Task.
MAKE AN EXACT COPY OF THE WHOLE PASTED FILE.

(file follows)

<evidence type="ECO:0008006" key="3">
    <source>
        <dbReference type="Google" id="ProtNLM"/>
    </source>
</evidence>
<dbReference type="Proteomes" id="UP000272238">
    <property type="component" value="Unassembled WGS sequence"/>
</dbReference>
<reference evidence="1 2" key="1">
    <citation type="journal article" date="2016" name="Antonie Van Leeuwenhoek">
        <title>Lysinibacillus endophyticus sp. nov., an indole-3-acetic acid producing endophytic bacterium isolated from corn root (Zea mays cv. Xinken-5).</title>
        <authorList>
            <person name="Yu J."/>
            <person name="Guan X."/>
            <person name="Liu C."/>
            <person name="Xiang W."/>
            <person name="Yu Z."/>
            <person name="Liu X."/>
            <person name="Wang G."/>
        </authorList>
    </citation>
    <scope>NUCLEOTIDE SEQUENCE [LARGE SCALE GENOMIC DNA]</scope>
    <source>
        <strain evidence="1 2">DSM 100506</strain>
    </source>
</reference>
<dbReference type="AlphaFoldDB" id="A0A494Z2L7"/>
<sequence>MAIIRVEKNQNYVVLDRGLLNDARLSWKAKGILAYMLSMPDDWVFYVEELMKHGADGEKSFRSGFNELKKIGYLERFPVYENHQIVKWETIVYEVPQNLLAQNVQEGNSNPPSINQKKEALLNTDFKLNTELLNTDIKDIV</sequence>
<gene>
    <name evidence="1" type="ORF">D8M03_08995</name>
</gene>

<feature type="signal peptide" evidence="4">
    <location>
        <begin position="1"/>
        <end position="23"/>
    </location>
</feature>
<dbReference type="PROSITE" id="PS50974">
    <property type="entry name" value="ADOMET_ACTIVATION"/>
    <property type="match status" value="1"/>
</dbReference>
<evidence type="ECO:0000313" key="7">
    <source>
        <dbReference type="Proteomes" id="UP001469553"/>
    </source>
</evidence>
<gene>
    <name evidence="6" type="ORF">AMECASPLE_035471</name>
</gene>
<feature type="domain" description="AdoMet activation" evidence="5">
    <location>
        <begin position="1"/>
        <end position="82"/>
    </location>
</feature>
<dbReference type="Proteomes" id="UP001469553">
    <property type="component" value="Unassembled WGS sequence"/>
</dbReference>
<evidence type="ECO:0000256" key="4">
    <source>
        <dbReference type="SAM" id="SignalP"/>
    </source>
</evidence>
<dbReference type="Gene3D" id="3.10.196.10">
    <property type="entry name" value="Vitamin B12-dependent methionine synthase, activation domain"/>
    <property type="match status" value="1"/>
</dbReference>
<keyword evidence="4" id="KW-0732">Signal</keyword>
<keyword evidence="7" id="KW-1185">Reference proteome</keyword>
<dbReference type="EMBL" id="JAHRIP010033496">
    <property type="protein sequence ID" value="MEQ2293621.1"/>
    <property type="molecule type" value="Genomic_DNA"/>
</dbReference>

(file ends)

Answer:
<evidence type="ECO:0008006" key="3">
    <source>
        <dbReference type="Google" id="ProtNLM"/>
    </source>
</evidence>
<dbReference type="Proteomes" id="UP000272238">
    <property type="component" value="Unassembled WGS sequence"/>
</dbReference>
<reference evidence="1 2" key="1">
    <citation type="journal article" date="2016" name="Antonie Van Leeuwenhoek">
        <title>Lysinibacillus endophyticus sp. nov., an indole-3-acetic acid producing endophytic bacterium isolated from corn root (Zea mays cv. Xinken-5).</title>
        <authorList>
            <person name="Yu J."/>
            <person name="Guan X."/>
            <person name="Liu C."/>
            <person name="Xiang W."/>
            <person name="Yu Z."/>
            <person name="Liu X."/>
            <person name="Wang G."/>
        </authorList>
    </citation>
    <scope>NUCLEOTIDE SEQUENCE [LARGE SCALE GENOMIC DNA]</scope>
    <source>
        <strain evidence="1 2">DSM 100506</strain>
    </source>
</reference>
<dbReference type="AlphaFoldDB" id="A0A494Z2L7"/>
<sequence>MAIIRVEKNQNYVVLDRGLLNDARLSWKAKGILAYMLSMPDDWVFYVEELMKHGADGEKSFRSGFNELKKIGYLERFPVYENHQIVKWETIVYEVPQNLLAQNVQEGNSNPPSINQKKEALLNTDFKLNTELLNTDIKDIV</sequence>
<gene>
    <name evidence="1" type="ORF">D8M03_08995</name>
</gene>

<feature type="signal peptide" evidence="4">
    <location>
        <begin position="1"/>
        <end position="23"/>
    </location>
</feature>
<dbReference type="PROSITE" id="PS50974">
    <property type="entry name" value="ADOMET_ACTIVATION"/>
    <property type="match status" value="1"/>
</dbReference>
<evidence type="ECO:0000313" key="7">
    <source>
        <dbReference type="Proteomes" id="UP001469553"/>
    </source>
</evidence>
<gene>
    <name evidence="6" type="ORF">AMECASPLE_035471</name>
</gene>
<feature type="domain" description="AdoMet activation" evidence="5">
    <location>
        <begin position="1"/>
        <end position="82"/>
    </location>
</feature>
<dbReference type="Proteomes" id="UP001469553">
    <property type="component" value="Unassembled WGS sequence"/>
</dbReference>
<evidence type="ECO:0000256" key="4">
    <source>
        <dbReference type="SAM" id="SignalP"/>
    </source>
</evidence>
<dbReference type="Gene3D" id="3.10.196.10">
    <property type="entry name" value="Vitamin B12-dependent methionine synthase, activation domain"/>
    <property type="match status" value="1"/>
</dbReference>
<keyword evidence="4" id="KW-0732">Signal</keyword>
<keyword evidence="7" id="KW-1185">Reference proteome</keyword>
<dbReference type="EMBL" id="JAHRIP010033496">
    <property type="protein sequence ID" value="MEQ2293621.1"/>
    <property type="molecule type" value="Genomic_DNA"/>
</dbReference>